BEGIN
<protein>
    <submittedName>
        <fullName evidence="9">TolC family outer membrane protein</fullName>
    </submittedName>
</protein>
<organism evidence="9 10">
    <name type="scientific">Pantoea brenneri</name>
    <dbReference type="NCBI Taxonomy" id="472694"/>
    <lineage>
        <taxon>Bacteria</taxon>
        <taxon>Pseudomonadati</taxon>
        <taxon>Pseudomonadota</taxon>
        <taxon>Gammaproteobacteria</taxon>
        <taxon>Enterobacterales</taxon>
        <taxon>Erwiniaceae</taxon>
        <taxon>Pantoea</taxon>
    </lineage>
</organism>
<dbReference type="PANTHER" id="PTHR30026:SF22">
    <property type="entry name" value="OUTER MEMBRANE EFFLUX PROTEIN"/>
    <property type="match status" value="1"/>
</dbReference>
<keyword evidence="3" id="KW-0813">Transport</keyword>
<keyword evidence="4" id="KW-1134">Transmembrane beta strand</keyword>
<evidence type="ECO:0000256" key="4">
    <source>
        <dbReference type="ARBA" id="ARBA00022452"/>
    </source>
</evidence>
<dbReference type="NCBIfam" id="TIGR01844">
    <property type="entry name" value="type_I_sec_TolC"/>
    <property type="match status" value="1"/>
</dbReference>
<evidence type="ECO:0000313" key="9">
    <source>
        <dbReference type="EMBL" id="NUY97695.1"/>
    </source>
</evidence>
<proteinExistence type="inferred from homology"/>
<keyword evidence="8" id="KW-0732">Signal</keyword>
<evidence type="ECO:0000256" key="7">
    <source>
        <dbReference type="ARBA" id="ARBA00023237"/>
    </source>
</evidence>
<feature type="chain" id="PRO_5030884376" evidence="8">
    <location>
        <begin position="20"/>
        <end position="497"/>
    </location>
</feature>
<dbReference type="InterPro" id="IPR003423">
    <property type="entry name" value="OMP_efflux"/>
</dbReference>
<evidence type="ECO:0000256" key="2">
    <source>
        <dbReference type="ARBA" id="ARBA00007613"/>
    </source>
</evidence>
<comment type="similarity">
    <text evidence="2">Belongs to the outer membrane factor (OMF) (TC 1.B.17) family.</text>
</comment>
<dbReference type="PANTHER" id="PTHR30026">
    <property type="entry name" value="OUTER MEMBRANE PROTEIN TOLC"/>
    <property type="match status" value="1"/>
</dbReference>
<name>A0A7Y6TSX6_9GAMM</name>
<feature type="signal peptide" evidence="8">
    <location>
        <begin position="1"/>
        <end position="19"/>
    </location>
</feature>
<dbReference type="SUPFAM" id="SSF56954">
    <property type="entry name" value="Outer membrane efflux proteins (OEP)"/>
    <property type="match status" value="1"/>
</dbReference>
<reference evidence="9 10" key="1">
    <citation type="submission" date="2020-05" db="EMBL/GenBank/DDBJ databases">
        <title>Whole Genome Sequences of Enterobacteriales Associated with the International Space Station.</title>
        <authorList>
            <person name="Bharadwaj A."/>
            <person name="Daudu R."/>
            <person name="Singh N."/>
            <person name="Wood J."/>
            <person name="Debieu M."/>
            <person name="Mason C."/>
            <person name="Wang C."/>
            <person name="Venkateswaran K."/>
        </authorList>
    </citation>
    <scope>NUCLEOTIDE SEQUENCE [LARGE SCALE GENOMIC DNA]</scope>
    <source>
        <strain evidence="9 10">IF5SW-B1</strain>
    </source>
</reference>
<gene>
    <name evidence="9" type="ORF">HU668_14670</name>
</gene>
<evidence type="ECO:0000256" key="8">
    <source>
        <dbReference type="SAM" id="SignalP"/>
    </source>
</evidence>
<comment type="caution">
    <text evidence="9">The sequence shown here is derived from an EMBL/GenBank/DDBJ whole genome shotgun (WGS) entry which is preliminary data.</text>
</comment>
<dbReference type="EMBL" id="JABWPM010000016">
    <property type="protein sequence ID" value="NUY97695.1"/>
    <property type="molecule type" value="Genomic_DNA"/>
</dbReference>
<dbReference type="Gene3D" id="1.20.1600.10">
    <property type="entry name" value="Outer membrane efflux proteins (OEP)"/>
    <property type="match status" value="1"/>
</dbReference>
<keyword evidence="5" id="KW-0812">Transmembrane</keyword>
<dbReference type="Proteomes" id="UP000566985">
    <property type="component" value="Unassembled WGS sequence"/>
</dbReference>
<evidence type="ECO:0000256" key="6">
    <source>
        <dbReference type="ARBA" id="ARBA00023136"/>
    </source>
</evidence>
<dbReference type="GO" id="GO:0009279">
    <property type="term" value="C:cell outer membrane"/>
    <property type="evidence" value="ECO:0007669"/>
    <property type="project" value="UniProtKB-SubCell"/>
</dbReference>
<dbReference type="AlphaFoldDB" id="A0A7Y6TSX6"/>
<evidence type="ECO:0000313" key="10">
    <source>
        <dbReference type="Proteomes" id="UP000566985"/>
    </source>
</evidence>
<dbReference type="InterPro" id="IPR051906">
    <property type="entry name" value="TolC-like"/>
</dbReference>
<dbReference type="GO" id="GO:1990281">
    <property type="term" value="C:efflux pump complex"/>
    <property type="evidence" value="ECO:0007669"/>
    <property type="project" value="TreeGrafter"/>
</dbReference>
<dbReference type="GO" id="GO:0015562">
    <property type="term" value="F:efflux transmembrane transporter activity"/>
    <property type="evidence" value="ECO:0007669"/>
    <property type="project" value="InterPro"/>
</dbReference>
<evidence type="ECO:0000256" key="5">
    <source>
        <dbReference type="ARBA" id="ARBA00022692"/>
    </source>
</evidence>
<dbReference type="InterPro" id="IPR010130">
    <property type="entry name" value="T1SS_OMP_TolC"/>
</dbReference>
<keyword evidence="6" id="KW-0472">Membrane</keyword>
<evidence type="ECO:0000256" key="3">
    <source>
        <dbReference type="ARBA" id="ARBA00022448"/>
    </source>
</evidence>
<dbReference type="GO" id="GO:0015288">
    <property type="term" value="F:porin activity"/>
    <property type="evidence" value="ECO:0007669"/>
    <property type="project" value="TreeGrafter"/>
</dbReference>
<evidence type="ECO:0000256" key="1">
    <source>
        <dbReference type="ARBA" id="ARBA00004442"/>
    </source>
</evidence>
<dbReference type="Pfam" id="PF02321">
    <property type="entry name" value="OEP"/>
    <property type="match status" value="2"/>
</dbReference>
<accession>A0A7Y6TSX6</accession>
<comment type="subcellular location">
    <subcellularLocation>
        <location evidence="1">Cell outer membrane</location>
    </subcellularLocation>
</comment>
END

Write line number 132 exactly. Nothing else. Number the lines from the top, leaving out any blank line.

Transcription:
    <source>